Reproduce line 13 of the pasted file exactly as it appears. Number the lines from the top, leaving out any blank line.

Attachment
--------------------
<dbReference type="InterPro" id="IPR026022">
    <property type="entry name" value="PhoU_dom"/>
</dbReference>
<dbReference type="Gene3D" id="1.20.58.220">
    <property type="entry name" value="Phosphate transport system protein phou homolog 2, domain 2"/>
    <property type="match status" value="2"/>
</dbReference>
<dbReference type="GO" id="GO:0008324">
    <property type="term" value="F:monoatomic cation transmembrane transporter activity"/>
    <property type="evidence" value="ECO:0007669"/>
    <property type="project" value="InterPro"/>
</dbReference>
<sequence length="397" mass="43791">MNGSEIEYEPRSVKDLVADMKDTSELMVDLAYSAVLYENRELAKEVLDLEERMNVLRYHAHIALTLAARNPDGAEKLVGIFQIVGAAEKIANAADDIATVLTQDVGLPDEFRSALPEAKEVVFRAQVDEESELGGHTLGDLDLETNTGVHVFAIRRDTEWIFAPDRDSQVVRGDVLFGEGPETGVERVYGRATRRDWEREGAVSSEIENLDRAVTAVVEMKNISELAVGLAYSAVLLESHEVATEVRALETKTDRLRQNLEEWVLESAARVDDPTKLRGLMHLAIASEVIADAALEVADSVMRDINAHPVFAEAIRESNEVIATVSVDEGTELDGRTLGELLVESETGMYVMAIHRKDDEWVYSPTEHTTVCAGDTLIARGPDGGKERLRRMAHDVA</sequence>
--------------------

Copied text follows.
<sequence length="397" mass="43791">MNGSEIEYEPRSVKDLVADMKDTSELMVDLAYSAVLYENRELAKEVLDLEERMNVLRYHAHIALTLAARNPDGAEKLVGIFQIVGAAEKIANAADDIATVLTQDVGLPDEFRSALPEAKEVVFRAQVDEESELGGHTLGDLDLETNTGVHVFAIRRDTEWIFAPDRDSQVVRGDVLFGEGPETGVERVYGRATRRDWEREGAVSSEIENLDRAVTAVVEMKNISELAVGLAYSAVLLESHEVATEVRALETKTDRLRQNLEEWVLESAARVDDPTKLRGLMHLAIASEVIADAALEVADSVMRDINAHPVFAEAIRESNEVIATVSVDEGTELDGRTLGELLVESETGMYVMAIHRKDDEWVYSPTEHTTVCAGDTLIARGPDGGKERLRRMAHDVA</sequence>